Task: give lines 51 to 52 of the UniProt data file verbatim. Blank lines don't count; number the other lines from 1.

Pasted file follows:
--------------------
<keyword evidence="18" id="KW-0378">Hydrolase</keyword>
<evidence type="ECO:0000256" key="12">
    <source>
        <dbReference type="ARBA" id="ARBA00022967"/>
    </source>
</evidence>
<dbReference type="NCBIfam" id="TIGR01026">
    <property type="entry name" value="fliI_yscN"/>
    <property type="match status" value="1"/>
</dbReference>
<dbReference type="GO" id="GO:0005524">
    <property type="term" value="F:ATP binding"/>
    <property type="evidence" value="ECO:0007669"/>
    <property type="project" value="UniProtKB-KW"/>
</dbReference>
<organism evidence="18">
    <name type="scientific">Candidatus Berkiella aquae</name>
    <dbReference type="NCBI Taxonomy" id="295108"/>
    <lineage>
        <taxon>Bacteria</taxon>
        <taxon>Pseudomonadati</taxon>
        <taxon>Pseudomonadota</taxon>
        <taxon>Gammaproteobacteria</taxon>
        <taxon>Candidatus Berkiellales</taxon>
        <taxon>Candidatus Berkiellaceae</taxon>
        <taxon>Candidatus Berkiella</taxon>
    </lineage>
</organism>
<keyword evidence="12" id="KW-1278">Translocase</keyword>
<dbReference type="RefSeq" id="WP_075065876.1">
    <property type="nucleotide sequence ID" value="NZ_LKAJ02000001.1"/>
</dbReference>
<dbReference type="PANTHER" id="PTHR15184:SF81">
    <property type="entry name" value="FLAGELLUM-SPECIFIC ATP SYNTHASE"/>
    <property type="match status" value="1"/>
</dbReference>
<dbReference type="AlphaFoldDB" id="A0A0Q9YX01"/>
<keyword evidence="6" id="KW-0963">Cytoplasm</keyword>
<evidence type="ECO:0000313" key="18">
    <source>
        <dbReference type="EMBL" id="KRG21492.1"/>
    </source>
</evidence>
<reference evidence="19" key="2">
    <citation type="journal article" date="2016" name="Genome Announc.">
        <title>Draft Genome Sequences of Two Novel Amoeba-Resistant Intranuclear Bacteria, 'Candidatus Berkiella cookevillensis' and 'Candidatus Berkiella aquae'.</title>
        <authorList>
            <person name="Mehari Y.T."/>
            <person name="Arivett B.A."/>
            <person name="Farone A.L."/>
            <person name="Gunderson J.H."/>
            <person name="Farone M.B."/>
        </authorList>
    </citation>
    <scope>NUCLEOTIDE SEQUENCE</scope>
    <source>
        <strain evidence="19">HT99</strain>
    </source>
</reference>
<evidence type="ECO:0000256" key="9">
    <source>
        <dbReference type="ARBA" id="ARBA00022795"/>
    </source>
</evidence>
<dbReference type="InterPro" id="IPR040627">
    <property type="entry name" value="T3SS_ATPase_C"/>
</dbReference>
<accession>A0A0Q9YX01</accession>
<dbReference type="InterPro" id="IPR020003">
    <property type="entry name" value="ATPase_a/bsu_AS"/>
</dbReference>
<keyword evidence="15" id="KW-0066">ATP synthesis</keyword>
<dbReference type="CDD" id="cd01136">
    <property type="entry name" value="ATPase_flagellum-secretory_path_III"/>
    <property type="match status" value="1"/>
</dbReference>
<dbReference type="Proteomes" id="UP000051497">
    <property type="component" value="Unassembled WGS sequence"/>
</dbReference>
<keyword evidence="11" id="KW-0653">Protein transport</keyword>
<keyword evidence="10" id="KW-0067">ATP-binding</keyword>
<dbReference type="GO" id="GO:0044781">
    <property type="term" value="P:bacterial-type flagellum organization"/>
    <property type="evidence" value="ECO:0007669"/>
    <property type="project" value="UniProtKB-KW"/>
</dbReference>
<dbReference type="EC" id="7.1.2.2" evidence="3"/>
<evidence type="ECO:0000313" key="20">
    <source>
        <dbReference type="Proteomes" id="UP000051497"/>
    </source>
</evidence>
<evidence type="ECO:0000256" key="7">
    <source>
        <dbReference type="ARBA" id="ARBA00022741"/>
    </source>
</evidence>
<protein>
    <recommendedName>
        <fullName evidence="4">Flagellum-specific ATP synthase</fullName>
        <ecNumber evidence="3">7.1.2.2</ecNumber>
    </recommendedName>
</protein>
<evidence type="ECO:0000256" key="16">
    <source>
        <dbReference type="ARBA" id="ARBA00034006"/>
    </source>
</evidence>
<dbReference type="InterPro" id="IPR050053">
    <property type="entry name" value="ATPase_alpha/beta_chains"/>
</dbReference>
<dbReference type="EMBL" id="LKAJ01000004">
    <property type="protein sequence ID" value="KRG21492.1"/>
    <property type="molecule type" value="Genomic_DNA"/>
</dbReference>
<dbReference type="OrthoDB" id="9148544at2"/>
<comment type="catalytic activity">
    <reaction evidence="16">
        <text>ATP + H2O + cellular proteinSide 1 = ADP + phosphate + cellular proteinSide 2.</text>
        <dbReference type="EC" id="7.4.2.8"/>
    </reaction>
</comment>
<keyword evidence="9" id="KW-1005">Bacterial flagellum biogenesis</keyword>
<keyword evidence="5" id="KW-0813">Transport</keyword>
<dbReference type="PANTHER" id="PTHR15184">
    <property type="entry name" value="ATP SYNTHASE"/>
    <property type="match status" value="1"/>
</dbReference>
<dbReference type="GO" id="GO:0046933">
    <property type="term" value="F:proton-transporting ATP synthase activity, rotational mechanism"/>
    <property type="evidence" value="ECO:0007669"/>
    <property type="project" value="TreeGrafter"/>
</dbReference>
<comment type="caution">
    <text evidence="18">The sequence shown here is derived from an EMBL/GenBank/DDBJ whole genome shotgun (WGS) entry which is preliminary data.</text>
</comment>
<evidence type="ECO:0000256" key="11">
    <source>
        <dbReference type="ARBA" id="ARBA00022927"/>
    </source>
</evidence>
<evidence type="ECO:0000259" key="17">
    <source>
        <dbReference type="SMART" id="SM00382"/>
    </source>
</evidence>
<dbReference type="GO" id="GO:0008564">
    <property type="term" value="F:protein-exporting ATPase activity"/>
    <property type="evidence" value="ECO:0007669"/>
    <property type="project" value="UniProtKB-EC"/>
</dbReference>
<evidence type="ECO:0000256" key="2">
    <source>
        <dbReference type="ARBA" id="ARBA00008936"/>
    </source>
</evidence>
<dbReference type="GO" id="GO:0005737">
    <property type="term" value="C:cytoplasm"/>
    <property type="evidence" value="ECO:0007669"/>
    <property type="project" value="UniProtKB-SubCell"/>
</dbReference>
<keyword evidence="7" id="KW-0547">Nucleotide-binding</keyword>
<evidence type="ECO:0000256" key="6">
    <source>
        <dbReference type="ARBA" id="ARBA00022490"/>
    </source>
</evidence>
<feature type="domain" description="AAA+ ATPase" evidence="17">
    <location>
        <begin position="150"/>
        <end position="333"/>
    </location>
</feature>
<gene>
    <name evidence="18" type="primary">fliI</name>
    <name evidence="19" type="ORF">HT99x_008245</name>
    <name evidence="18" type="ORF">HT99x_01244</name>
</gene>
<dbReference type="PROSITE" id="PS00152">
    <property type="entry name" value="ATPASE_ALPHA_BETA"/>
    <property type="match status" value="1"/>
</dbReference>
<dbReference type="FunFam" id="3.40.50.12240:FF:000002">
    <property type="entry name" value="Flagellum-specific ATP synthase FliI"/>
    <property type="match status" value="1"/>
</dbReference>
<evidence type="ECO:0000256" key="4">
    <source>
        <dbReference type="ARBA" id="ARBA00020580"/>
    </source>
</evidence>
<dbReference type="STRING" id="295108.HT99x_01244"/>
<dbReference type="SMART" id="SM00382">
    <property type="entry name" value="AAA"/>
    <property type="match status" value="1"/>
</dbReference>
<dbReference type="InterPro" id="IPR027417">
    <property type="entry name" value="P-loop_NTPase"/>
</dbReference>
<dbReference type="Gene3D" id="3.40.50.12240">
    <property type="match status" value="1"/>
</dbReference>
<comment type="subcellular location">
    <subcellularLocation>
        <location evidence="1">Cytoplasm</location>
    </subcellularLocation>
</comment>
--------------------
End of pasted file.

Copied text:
            <person name="Gunderson J.H."/>
            <person name="Farone M.B."/>